Baker v. McNeil, 081711 FED11, 09-14438
|Opinion Judge:||PER CURIAM.|
|Party Name:||TYRONE BAKER, Petitioner-Appellant, v. WALTER MCNEIL, Respondent-Appellee.|
|Judge Panel:||Before DUBINA, Chief Judge, TJOFLAT and FAY, Circuit Judges.|
|Case Date:||August 17, 2011|
|Court:||United States Courts of Appeals, Court of Appeals for the Eleventh Circuit|
DO NOT PUBLISH
Appeal from the United States District Court for the Northern District of Florida D. C. Docket No. 08-00337-CV-5-RH-AK.
The Supreme Court granted a petition for writ of certiorari and vacated our judgment in Baker v. McNeil, 369 F.App'x 997 (11th Cir. 2010), vacated Baker v. Buss, ___ U.S. ___, 131 S.Ct. 1715 (2011), and remanded the case to us for further consideration in light of Wall v. Kholi, 562 U.S. ___, 131 S.Ct. 1278 (2011). We directed the parties to file simultaneous briefs discussing the effect, if any, of the decision in Wall v. Kholi on the outcome of this case. The case is once again ripe for decision.
Appellant Tyrone Baker ("Baker"), a Florida state prisoner proceeding pro se, appealed the district court's order dismissing his habeas corpus petition, brought under 28 U.S.C. § 2254. The district court found the petition barred by the one-year statute of limitations of the Antiterrorism and Effective Death Penalty Act of 1996 ("AEDPA"). The district court issued a certificate of appealability ("COA") on the following issue: whether a state-court motion for discretionary sentence reduction is an application for State post-conviction or other collateral review with respect to the pertinent judgment or claim within the meaning of 28 U.S.C. § 2244(d)(2). Based on our precedent in Alexander v. Sec'y, Dep't of Corr., 523 F.3d 1291, 1297–98 (11th Cir. 2008) (holding that a Florida Rule of Criminal Procedure 3.800(c) motion is not a tolling motion under 28 U.S.C. § 2244(d)(2)), we affirmed the district court's judgment. In Alexander, we noted that a Rule 3.800(c) motion "assumes that the sentence sought to be modified or reduced is legal and functions effectively as a procedure for a petitioner to request leniency from the sentencing court based on mitigating circumstances." 523 F.3d at 1295. A tolling motion must contain some form of legal analysis. Id. at 1297. Therefore, we concluded that a Rule 3.800(c) motion that was only a plea for leniency, but not an attack on the constitutionality or legal correctness of the sentence, was not a tolling motion. Id. at 1297-99. We later clarified that a state court...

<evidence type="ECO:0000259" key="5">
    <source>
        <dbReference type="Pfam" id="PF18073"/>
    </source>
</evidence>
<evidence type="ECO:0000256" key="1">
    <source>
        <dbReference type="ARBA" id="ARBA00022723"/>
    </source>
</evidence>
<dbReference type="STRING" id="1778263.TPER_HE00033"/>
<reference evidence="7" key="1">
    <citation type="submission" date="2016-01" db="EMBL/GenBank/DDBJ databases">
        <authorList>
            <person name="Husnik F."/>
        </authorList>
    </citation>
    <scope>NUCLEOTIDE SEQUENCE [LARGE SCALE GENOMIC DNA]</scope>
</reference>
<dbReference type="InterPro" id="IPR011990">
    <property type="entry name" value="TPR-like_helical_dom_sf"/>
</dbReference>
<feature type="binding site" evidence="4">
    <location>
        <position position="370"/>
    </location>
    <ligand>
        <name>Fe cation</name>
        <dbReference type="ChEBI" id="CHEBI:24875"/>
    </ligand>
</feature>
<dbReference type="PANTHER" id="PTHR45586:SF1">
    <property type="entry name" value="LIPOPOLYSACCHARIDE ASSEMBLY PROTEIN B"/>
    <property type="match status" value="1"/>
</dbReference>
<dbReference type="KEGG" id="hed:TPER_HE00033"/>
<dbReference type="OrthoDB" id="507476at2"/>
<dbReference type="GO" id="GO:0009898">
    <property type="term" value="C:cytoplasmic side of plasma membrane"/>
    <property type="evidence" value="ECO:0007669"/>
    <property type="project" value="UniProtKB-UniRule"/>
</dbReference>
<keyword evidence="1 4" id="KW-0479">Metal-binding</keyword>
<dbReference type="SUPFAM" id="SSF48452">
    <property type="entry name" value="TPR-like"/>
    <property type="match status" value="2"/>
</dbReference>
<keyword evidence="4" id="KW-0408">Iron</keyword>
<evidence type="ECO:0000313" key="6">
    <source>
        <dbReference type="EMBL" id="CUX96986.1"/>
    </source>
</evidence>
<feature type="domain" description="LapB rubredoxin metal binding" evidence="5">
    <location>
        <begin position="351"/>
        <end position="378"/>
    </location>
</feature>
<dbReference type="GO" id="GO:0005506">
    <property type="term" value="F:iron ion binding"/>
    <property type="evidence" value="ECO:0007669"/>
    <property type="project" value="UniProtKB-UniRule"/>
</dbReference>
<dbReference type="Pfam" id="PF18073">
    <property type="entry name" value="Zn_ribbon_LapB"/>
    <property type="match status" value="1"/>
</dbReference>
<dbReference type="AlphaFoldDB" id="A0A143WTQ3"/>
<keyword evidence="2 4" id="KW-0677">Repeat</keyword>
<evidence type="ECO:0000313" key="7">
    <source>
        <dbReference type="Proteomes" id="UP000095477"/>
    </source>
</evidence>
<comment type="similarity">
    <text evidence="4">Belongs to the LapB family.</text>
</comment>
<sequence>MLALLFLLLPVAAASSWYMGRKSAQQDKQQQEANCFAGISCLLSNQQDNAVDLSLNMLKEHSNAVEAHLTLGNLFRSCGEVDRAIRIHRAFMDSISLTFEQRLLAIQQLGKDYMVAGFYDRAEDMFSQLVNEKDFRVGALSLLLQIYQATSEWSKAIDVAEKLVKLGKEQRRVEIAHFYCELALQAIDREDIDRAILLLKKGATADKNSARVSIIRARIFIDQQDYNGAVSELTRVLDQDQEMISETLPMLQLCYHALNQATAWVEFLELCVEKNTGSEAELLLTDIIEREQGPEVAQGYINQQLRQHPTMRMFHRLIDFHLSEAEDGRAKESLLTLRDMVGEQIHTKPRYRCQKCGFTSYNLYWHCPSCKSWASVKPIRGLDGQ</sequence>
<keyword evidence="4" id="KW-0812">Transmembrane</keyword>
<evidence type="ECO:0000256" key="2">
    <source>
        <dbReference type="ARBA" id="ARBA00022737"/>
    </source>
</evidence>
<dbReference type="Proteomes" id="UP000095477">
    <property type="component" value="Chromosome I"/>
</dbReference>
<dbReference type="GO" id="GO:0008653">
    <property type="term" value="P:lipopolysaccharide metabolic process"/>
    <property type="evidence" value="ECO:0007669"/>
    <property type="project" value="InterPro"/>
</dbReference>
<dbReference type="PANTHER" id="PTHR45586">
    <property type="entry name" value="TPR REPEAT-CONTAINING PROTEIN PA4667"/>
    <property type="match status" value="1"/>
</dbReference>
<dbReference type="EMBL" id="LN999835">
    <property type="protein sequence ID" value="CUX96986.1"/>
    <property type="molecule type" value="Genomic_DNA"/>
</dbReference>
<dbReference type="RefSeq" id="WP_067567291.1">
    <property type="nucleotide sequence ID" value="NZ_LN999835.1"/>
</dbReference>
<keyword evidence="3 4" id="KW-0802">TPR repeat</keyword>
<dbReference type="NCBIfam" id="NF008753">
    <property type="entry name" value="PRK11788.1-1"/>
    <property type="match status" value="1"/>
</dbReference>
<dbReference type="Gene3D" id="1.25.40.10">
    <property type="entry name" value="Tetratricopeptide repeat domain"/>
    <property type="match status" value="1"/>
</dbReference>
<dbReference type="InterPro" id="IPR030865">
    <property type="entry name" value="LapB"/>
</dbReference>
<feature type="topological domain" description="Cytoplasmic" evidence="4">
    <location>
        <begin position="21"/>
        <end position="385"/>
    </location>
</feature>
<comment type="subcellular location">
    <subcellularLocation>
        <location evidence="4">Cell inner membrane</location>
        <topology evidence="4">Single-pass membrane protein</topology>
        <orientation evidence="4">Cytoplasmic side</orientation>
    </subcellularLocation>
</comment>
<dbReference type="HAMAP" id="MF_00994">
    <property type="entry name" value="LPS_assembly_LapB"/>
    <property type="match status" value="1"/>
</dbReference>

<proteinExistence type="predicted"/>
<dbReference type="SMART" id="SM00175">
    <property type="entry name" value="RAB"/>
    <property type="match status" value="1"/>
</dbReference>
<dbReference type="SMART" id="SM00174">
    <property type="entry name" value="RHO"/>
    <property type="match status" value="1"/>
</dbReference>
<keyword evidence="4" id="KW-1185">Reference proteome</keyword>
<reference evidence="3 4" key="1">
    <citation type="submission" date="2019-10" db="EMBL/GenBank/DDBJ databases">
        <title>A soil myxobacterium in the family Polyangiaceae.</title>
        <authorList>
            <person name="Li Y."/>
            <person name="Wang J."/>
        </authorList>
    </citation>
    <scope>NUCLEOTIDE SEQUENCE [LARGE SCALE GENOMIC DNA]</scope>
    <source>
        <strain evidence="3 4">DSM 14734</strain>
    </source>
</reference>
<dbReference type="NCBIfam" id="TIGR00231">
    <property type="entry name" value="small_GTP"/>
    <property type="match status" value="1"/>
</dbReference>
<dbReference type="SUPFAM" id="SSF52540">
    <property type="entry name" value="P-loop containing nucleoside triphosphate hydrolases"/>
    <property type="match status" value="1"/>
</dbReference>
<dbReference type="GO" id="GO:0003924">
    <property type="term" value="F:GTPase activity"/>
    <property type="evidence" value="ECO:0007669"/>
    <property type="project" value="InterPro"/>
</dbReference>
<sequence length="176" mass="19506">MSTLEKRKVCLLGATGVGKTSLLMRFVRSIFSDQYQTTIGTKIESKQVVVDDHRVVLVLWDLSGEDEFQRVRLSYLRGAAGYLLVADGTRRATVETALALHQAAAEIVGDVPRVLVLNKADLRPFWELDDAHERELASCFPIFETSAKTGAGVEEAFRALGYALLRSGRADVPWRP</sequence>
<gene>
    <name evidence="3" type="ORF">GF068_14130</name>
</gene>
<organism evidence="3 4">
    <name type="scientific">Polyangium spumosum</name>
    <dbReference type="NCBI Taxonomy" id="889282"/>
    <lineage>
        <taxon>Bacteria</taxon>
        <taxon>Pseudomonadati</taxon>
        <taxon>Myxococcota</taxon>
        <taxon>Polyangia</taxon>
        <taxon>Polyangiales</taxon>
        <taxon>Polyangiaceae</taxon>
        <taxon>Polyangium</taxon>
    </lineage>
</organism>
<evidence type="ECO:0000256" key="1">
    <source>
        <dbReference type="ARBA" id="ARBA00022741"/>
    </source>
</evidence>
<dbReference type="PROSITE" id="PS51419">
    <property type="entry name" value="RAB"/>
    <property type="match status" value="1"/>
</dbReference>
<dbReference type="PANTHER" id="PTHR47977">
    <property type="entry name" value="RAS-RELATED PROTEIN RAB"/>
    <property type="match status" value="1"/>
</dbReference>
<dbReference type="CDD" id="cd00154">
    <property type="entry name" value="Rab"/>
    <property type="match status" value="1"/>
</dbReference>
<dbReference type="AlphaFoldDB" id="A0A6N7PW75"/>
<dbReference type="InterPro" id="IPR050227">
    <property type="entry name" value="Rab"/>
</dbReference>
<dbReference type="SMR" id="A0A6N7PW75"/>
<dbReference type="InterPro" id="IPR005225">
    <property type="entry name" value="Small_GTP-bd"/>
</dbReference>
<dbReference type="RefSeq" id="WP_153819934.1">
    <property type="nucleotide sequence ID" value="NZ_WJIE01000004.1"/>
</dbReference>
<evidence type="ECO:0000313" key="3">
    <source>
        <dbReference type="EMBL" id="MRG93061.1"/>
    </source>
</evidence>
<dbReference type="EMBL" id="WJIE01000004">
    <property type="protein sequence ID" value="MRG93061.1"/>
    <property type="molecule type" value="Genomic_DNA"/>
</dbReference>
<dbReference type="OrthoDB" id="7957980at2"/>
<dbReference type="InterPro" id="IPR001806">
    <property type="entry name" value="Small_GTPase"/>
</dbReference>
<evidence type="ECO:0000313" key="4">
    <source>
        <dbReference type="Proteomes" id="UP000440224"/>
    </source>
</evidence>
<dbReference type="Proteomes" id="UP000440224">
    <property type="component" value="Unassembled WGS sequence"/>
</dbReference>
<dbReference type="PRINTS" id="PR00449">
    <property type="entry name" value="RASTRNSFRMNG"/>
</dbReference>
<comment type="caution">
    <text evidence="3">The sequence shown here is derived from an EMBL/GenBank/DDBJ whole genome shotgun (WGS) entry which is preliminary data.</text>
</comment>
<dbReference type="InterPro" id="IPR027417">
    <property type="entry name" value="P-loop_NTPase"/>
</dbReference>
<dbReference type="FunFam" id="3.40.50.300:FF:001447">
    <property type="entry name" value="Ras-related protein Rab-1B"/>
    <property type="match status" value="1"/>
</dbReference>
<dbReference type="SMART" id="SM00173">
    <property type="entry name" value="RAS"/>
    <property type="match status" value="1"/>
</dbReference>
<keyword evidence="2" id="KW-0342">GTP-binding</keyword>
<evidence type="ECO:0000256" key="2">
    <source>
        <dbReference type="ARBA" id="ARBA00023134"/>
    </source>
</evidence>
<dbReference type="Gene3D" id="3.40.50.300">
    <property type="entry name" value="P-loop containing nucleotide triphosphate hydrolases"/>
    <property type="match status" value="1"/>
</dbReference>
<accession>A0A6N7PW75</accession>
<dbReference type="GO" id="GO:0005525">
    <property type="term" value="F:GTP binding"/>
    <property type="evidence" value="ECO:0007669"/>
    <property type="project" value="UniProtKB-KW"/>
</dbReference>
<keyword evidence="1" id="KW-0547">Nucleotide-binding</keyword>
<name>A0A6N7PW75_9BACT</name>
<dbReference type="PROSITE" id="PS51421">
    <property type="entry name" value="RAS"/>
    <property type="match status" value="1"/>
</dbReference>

To continue readingFREE SIGN UP